Honoring Native American and Other Indigenous Peoples for Their Long-Standing Commitment to Agriculture and Conservation

The U.S. Department of Agriculture (USDA) honors the Native American and Indigenous farmers, ranchers and forest landowners who work with our employees. We pay tribute to their love for the natural resources—land, water, plants, and animals. Native American, Alaska Natives and other Indigenous Peoples have always played a significant role in agriculture and conservation and that commitment continues today.

Below are three stories about Native American and Alaska Native agricultural producers and private forest landowners who used conservation programs and services, and conservation tools to manage and improve natural resources on tribal land.

Meet the Suquamish Tribe and the Puget Sound Restoration Fund, Washington State—Creating a Haven for the Olympia Oyster to Thrive

The Olympia oyster has a strong connection to local Native American Tribes, who have lived in the Puget Sound Region for thousands of years. The Olympia oyster is a food staple, but it also has cultural significance to local Tribes. The Suquamish Tribe, along with others, has worked closely with USDA and the Puget Sound Restoration Fund (PSRF) to restore a part of the Salish Sea, the nation’s third largest estuary to allow the Olympia oyster to thrive. PSRF used the voluntary Environmental Quality Incentives Program to restore 100 acres of native Olympia oyster habitat in the Salish Sea.

Rover running through grassland
Puget Sound Restoration Fund reached its 100-acre goal in October 2020 with the installation of 15 acres of clean oyster shell on a tide flat in Liberty Bay (Photo by Rachel Maggi, NRCS).

Read more about how the Puget Sound Restoration Fund and Native American Tribes work together to save Olympic Oyster habitat.

Meet the Osage Indian Tribe, Oklahoma – Partnering to Increase Grazing Capacity for Cattle and Buffalo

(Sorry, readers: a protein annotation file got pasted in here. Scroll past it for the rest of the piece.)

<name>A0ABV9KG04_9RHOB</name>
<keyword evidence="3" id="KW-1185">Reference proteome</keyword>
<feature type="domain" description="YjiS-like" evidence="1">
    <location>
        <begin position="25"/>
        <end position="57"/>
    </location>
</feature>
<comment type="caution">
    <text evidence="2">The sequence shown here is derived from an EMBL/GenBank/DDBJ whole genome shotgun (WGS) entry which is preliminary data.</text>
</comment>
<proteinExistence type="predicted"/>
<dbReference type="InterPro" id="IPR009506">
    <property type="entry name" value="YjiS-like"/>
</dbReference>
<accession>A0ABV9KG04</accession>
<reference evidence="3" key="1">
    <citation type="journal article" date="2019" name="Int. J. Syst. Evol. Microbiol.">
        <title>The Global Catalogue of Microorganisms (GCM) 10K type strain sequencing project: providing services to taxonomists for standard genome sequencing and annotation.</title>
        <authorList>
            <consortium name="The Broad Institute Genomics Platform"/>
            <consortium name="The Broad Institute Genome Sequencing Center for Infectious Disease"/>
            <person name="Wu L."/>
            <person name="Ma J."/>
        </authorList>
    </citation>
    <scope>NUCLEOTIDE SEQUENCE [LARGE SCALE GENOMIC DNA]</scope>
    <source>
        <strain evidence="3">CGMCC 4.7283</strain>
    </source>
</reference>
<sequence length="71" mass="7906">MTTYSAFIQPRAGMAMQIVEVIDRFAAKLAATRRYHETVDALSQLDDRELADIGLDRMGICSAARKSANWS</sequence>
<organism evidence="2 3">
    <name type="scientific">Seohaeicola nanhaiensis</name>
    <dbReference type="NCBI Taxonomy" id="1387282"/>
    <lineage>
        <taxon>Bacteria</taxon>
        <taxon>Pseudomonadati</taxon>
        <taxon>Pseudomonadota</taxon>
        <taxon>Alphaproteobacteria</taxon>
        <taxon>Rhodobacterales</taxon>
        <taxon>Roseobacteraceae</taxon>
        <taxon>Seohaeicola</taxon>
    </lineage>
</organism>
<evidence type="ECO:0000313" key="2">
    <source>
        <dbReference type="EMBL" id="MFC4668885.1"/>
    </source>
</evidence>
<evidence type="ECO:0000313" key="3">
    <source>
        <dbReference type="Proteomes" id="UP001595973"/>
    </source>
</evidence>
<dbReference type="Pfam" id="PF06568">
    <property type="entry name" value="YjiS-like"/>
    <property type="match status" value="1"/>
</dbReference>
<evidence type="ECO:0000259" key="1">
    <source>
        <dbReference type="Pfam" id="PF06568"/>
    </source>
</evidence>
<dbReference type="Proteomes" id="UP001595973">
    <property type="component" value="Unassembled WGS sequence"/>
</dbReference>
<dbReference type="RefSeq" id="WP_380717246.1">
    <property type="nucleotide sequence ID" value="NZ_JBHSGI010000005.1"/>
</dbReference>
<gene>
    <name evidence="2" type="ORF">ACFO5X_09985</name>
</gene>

The Osage Nation in Osage County, Oklahoma, wanted to restore its 47,000-acre ranch by clearing it of invasive species such as blackberry and cedar trees. Once cleared, the land could be fully used to graze its 2,500 head of cattle and 80 buffalo. USDA worked closely with the Tribe to help them create land for healthy grass to grow for grazing their animals. The Osage Nation used USDA’s voluntary Environmental Quality Incentives Program for spraying to eliminate overgrowth and prescribed burning to create healthy pastures. Through its partnership with USDA, the Osage Nation returned the entire ranch to its former glory.

Person with ball cap
Mike Alexander, foreman of the Osage Nation Ranch in Oklahoma, has made several changes and improvements to the ranch. Alexander has worked on the ranch since it opened in 2016. (Photo by Chelsey Comstock, Oklahoma State University).

Read more about the Osage Indian Tribe, Oklahoma.

Meet the Tribal Conservation Districts in Alaska – Protecting Tribal Lands Through Strong Partnerships and Trust

As the largest private landowner in the state, Alaska Natives play a crucial role in protecting the state’s natural resources for future generations. Locally led partnerships and trust are important to achieving the successful adoption of voluntary conservation in the state. USDA works closely with members of the Alaska Natives Tribal Conservation Districts to understand their key natural resource challenges and how best to address them. Through the tribal conservation districts, Tribes have used USDA programs such as Environmental Quality Incentives Program and the Emergency Watershed Protection Program. Those relationships have resulted in diverse natural resource accomplishments on tribal land such as enhanced fish and wildlife habitat, increased forest health and increased food production through community gardens.

People standing holding and award certificate
Cooper River Ahtna Inter-Tribal Resource Conservation District members display their signed agreement with USDA. The resource conservation district signed the agreement in 2014. This district is one of many in Alaska. (Photo by NRCS, Alaska).

Read more about how USDA partners with the Alaska Tribal Conservation District system.

USDA offers one-on-one assistance to farmers, ranchers, and private forest landowners nationwide. Whether you are a veteran producer or a new or beginning producer, USDA has diverse programs and services to help you. Here are available resources:

To learn more about USDA other programs and services, please visit Tribes, Tribal producers and other Indigenous producers interested in participating in USDA programs and services should contact their local USDA Service Centers.


Sylvia Rainford is a public affairs specialist with USDA in Washington, D.C.